Gov. Ron DeSantis led a roundtable discussion on Monday that portrayed Florida’s public universities as a system of schools that had lowered its standards and was gripped by an “ideology” that based advancement on race instead of merit.
The mid-morning discussion occurred as a wide-ranging bill to change higher education was due to be debated for the first time later in the day by state lawmakers. The measure, House Bill 999, includes a provision that would end funding for diversity, equity and inclusion programs at state colleges and universities.
The roundtable opened with a video mashup of clips from Fox News and the conservative website Campus Reform among others that were designed to illustrate what the governor and his panelists later called a “pernicious” ideology. The presentation showed students attacked for questioning “transgenderism” and being required to take courses in New York on racial equity. It included clips of diversity “bureaucrats” in Michigan said to be making millions and an English professor at Florida International University using the term “Latinx” instead of Latino or Latina.
It also presented findings from Chris Rufo, a conservative activist who has helped shape some of Florida’s education policies and was appointed by DeSantis to the New College Board of Trustees. Rufo has taken to Twitter in recent weeks, citing public documents to deride diversity, equity and inclusion programs at a number of Florida universities.
For example, he has called out an endocrinology program at the University of Florida that offers gender-affirming care and a social justice badge program at Florida International University.
Also during the roundtable, DeSantis accused universities of underreporting what they spend on diversity, equity and inclusion initiatives in response to a request from his budget office. Together, the universities said they spend about $35 million on such programs, but the governor said he believed it was “significantly higher.”
He said universities were right aim for diversity and “making sure that people from different walks of life are able to participate. But he added: “I think it’s been used in the administrative apparatus of universities to try to impose not diversity of thought, but to try to impose uniformity of thought. And instead of inclusion, the people that dissent from this orthodoxy are actually excluded and marginalized.”
Joined by nine panelists, DeSantis worked to show that diversity initiatives were “indoctrinating” students and lowering standards. The group included Rufo; New College board of trustees chairperson Debra Jenks; Scott Yenor, a fellow at the conservative Claremont Institute; conservative analyst Carrie Sheffield; Florida International University trustee chair Rogelio (Roger) Tovar; State University System Chancellor Ray Rodrigues; education commissioner Manny Diaz, Jr.; and two students from Florida State University and the University of South Florida.
Rodrigues and DeSantis acknowledged that Florida implemented diversity, equity and inclusion initiatives across the university system in the summer of 2020 after the murder of George Floyd. But while the intentions were good, they said, the results were not.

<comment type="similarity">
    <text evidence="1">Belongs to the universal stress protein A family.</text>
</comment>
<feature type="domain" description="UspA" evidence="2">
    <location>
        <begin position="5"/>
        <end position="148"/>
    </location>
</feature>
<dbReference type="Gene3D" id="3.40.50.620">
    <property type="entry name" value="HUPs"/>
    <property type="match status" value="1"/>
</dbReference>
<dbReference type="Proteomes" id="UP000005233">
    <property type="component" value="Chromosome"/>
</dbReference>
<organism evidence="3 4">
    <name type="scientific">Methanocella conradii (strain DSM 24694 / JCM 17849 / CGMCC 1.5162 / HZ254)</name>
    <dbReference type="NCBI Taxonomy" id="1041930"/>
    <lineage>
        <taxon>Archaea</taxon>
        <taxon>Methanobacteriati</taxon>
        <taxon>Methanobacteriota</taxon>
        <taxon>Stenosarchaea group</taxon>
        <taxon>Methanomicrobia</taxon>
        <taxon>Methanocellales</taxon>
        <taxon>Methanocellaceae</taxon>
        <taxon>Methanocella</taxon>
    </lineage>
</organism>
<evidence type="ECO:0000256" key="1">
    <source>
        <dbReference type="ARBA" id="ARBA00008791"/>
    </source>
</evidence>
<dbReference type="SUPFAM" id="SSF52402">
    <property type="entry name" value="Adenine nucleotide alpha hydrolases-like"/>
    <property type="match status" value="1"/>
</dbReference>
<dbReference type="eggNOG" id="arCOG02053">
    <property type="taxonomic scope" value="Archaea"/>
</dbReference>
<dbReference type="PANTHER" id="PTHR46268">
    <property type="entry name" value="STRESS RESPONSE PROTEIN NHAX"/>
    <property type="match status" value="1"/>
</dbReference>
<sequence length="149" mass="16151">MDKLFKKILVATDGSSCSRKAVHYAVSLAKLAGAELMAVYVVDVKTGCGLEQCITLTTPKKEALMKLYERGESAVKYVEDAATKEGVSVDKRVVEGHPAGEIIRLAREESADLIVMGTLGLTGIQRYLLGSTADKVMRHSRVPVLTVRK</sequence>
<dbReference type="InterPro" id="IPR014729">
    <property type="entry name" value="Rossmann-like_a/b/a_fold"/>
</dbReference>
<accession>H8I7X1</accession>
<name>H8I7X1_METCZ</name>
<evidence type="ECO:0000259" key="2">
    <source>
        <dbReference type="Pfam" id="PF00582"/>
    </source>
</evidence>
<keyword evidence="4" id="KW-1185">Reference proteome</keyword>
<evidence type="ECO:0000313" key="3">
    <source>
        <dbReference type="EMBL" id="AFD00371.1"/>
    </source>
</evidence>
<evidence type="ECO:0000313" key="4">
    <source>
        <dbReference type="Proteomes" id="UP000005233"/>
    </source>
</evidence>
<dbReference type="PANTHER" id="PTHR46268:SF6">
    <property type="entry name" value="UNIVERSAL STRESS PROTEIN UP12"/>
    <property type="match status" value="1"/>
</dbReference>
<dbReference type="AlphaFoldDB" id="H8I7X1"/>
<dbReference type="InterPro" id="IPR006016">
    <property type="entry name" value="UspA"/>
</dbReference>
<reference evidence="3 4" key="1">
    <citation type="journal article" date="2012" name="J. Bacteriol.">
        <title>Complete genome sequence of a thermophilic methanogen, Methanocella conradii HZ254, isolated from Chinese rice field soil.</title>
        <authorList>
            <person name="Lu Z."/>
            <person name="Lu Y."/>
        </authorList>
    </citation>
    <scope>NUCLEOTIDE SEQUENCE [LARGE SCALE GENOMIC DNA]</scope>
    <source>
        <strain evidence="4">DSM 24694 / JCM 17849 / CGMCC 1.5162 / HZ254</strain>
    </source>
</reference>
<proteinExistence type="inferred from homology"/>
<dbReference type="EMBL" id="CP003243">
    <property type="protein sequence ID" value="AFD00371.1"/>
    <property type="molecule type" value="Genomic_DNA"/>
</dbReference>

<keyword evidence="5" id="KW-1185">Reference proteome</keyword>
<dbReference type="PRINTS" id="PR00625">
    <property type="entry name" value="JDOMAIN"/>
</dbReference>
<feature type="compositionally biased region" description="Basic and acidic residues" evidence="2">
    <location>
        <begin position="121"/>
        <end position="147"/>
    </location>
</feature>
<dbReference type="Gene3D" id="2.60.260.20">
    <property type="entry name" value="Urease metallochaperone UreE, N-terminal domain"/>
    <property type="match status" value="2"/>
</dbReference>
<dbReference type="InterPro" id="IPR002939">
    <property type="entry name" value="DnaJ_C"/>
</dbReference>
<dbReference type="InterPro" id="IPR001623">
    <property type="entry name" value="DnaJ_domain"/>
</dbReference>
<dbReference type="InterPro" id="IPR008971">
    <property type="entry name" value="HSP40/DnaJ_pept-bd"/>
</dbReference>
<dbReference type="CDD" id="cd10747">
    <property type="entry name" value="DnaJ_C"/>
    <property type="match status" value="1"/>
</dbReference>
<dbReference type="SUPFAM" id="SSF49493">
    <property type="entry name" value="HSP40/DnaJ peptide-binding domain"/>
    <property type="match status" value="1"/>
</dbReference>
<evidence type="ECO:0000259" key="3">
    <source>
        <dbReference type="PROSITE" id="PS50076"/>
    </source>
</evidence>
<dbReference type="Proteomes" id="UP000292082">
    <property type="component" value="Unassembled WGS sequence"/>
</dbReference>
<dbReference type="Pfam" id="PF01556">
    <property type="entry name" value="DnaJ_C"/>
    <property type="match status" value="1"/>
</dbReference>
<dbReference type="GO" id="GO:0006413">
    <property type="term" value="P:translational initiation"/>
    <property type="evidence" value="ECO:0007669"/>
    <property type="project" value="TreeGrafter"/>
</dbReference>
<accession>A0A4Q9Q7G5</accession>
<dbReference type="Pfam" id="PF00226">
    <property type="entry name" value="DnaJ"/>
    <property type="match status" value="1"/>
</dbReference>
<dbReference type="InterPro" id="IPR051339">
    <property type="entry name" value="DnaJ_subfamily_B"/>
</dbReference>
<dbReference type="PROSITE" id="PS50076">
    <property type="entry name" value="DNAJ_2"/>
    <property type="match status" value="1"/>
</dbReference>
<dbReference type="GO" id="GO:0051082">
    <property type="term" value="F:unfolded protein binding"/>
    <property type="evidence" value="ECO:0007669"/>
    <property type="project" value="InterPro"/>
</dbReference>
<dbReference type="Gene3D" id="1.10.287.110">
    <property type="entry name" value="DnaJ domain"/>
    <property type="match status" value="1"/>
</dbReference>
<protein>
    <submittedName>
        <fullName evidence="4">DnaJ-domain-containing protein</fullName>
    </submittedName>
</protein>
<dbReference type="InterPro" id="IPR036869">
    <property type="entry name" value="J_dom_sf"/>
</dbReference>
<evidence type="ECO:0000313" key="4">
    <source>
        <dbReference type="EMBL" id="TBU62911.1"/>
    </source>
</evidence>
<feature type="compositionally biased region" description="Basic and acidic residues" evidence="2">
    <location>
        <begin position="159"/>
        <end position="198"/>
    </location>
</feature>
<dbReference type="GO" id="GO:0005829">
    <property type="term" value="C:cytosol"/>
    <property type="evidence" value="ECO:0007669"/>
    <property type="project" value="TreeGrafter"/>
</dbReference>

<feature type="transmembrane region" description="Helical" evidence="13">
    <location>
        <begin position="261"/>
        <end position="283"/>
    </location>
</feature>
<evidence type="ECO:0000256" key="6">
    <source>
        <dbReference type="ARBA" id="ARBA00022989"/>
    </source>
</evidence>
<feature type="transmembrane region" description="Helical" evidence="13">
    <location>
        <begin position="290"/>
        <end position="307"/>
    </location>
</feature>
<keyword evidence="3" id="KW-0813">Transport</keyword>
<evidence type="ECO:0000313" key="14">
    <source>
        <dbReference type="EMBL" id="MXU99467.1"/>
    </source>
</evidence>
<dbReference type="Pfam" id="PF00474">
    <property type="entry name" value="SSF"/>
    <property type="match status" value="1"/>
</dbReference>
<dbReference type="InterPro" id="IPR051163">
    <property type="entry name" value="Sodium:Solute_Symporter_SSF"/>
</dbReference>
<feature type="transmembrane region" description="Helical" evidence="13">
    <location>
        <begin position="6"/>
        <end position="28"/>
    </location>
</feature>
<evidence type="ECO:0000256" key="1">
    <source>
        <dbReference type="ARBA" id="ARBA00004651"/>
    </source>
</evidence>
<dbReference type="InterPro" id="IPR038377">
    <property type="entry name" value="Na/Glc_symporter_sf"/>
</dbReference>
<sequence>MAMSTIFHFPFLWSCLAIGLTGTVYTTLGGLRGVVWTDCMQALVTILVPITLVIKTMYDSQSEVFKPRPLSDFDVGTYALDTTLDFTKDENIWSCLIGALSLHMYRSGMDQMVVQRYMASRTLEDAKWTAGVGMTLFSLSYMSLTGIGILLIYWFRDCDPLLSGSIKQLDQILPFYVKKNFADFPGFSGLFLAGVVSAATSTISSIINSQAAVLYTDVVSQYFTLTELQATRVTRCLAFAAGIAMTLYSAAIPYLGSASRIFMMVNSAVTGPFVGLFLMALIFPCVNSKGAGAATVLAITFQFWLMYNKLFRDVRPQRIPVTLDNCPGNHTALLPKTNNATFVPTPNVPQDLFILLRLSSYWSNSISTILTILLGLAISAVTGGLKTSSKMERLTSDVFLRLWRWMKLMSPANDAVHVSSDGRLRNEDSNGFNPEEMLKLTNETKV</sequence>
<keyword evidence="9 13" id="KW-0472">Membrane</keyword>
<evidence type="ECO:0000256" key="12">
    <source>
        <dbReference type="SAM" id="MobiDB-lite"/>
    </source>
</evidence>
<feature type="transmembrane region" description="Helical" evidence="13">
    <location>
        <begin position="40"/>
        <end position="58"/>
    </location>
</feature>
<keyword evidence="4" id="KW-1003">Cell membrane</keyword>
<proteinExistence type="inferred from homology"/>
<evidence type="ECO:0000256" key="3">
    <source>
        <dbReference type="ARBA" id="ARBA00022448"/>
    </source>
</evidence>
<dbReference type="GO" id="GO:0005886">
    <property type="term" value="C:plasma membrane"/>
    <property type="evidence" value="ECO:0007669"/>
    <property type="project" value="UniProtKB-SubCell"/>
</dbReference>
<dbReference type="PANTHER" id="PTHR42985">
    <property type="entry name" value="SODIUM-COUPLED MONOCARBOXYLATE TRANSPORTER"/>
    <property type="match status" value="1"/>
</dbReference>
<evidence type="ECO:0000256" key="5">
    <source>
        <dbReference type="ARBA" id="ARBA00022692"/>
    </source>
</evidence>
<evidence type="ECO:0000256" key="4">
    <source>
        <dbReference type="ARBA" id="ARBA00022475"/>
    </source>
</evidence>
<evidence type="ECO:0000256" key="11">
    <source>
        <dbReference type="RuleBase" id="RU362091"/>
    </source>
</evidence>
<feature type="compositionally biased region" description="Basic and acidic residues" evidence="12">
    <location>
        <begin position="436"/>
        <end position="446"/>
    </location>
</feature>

With the “passage of time” came a “new perspective” and “a clear recognition that a course correction is intended,” DeSantis said.
The push for diversity, equity and inclusion has “become a means to advocate a political ideology of the left,” Rodrigues said, “and it has ignored merit and instead sought to provide equal outcomes, not based on the merit of the individual or the work, but instead on their physical characteristics, which is exclusionary, not inclusive.”
Panel member Aleyda “Ally” Matamoros, an engineering student at the University of South Florida, said she experienced rejection from student groups because of her conservative views.
The governor asked her how she felt diversity initiatives were impacting the quality of her education. Matamoros said she didn’t think it helped. She said her engineering professors often tell students that one calculation mistake could cost hundreds of lives.
“I feel like moving away from merit-based systems and focusing solely on the superficial and the fact that we need to have diversity, you’re opening up the fact that more of these mistakes can happen…. and it could lead to a lot of dangerous things down the road,” Matamoros said.
At the first hearing on House Bill 999, where 150 people had signed up to speak, bill sponsor Alex Andrade faced a series of pointed questions from four House Democrats. At the core of their concerns was removing curriculum related to critical race theory, gender studies and diversity, equity and inclusion programs.
Christine Andrews-Larson, a professor at Florida State University, said provisions concerning spending on diversity could preclude Florida universities from eligibility for major research grants. At FSU, that could mean returning 30 to 50 percent of their grants, she said.
Andrew Gothard, chair of the statewide faculty union, said he spoke on behalf of faculty, and asked the committee to vote the bill down.
“You can vote for freedom or you can vote for fascism,” he said.
Divya Kumar is a higher education reporter for the Tampa Bay Times, in partnership with Open Campus.